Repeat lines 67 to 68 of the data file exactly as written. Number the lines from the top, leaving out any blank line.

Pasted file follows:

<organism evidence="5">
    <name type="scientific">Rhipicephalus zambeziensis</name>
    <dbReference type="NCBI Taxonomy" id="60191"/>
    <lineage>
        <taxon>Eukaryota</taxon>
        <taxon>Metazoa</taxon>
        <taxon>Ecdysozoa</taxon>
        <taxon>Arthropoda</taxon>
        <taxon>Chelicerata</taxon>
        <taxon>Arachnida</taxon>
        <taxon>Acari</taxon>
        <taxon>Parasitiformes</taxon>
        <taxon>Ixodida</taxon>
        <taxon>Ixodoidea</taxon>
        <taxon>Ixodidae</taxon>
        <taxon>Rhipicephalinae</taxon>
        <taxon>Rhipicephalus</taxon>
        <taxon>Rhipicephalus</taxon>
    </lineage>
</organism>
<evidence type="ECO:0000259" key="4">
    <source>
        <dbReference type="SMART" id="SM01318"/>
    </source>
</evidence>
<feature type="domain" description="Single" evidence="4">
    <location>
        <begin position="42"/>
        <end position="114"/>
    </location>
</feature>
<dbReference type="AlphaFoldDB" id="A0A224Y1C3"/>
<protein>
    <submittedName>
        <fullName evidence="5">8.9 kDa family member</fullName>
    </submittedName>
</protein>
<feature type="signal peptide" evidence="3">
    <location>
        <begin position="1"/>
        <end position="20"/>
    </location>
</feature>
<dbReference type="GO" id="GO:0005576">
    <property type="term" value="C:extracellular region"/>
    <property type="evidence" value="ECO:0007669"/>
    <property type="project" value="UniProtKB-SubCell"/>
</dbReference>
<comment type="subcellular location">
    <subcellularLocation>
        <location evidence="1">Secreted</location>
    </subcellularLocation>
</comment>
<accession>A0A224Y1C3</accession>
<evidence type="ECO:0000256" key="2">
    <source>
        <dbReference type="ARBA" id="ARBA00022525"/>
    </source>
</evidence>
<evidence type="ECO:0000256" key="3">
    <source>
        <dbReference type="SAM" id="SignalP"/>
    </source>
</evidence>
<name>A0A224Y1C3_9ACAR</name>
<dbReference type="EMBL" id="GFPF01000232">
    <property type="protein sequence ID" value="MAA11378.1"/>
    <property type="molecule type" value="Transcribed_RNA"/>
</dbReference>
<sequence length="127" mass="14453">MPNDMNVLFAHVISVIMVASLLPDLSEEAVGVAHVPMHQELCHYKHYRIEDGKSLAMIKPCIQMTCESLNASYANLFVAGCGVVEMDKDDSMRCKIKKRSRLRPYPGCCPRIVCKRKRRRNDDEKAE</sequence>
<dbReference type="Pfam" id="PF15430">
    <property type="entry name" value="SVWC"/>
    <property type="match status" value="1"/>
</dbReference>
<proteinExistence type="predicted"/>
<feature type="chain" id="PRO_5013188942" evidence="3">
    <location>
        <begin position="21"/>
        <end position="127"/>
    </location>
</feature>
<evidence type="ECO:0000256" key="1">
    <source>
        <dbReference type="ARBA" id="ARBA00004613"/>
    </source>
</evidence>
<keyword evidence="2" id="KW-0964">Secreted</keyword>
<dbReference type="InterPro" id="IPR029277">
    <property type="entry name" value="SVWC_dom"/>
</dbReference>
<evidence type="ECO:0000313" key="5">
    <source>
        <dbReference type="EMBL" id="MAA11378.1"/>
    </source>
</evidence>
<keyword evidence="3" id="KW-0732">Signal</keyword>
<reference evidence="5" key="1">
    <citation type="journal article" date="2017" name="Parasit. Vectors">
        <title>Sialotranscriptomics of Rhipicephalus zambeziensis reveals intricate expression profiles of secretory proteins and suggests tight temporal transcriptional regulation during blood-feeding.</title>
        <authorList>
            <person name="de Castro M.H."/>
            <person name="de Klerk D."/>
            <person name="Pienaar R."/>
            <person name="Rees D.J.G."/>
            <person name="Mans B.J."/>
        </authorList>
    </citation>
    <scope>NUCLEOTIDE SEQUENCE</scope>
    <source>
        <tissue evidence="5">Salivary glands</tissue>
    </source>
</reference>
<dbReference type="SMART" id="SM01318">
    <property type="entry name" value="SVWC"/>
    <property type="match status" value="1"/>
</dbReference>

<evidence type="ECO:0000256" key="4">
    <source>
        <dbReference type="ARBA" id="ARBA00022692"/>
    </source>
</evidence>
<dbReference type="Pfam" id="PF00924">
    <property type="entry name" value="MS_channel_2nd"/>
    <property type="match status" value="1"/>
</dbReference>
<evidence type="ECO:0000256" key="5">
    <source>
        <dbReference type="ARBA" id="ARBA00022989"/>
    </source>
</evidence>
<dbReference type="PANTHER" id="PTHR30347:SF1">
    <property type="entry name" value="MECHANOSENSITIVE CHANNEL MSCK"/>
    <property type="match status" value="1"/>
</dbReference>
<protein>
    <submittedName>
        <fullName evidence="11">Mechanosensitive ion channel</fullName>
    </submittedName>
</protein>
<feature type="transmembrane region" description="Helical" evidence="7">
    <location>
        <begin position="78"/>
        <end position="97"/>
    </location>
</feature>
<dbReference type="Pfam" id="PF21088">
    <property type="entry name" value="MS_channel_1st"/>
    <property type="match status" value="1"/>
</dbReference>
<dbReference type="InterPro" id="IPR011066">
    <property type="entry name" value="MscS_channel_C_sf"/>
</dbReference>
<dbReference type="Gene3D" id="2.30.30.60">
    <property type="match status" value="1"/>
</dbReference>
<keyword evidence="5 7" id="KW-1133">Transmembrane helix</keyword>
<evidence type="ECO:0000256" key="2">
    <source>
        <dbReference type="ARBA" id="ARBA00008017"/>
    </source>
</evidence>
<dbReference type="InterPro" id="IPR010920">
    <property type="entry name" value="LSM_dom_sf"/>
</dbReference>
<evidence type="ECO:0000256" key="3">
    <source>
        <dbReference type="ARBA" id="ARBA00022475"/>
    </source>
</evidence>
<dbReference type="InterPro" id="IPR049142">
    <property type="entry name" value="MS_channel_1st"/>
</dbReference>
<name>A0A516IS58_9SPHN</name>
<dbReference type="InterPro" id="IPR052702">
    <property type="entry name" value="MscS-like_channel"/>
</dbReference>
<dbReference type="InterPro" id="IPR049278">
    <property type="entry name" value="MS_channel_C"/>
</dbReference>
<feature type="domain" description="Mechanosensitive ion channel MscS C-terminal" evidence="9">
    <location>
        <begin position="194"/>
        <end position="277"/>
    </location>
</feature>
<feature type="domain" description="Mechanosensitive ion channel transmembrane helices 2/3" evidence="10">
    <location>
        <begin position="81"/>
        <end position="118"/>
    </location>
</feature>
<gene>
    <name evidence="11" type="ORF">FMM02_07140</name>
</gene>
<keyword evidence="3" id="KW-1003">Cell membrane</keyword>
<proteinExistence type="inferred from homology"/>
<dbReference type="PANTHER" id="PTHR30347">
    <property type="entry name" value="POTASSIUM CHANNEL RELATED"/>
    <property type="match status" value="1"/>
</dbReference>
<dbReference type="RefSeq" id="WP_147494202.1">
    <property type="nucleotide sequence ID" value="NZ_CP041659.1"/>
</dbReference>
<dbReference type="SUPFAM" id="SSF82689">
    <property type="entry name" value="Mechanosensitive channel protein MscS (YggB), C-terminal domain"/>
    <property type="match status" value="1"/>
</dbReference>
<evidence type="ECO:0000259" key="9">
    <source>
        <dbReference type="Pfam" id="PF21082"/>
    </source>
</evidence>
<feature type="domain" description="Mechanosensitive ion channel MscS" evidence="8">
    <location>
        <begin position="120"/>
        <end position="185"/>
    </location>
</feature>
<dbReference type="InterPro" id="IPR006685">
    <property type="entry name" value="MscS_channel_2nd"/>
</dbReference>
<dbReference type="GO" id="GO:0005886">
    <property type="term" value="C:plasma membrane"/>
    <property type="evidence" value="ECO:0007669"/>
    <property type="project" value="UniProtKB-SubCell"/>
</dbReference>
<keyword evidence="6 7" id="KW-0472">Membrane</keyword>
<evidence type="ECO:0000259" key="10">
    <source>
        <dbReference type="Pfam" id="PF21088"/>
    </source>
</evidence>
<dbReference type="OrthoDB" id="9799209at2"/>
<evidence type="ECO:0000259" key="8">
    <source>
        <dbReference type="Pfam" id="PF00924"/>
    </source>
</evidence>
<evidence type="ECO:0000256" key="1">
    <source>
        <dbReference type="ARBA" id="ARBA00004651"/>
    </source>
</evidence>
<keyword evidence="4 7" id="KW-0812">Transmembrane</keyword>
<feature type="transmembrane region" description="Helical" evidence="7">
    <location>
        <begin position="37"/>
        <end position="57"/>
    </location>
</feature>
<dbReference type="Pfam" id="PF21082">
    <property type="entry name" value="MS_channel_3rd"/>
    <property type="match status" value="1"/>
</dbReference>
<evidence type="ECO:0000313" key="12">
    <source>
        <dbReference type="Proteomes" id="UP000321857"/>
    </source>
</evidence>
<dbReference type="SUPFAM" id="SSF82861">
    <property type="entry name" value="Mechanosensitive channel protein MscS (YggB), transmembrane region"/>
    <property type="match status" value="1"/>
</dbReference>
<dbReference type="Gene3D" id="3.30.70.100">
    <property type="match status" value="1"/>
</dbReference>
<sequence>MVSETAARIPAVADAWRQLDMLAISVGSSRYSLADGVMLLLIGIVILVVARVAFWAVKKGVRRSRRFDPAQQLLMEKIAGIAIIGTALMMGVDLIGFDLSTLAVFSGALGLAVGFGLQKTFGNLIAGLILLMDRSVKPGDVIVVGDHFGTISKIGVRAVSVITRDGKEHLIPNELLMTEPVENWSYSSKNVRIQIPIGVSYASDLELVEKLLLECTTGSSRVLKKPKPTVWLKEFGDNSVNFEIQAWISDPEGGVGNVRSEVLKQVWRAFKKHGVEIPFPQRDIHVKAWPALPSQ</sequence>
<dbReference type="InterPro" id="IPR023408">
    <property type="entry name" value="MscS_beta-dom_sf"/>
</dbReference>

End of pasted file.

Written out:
    <property type="protein sequence ID" value="MAA11378.1"/>
    <property type="molecule type" value="Transcribed_RNA"/>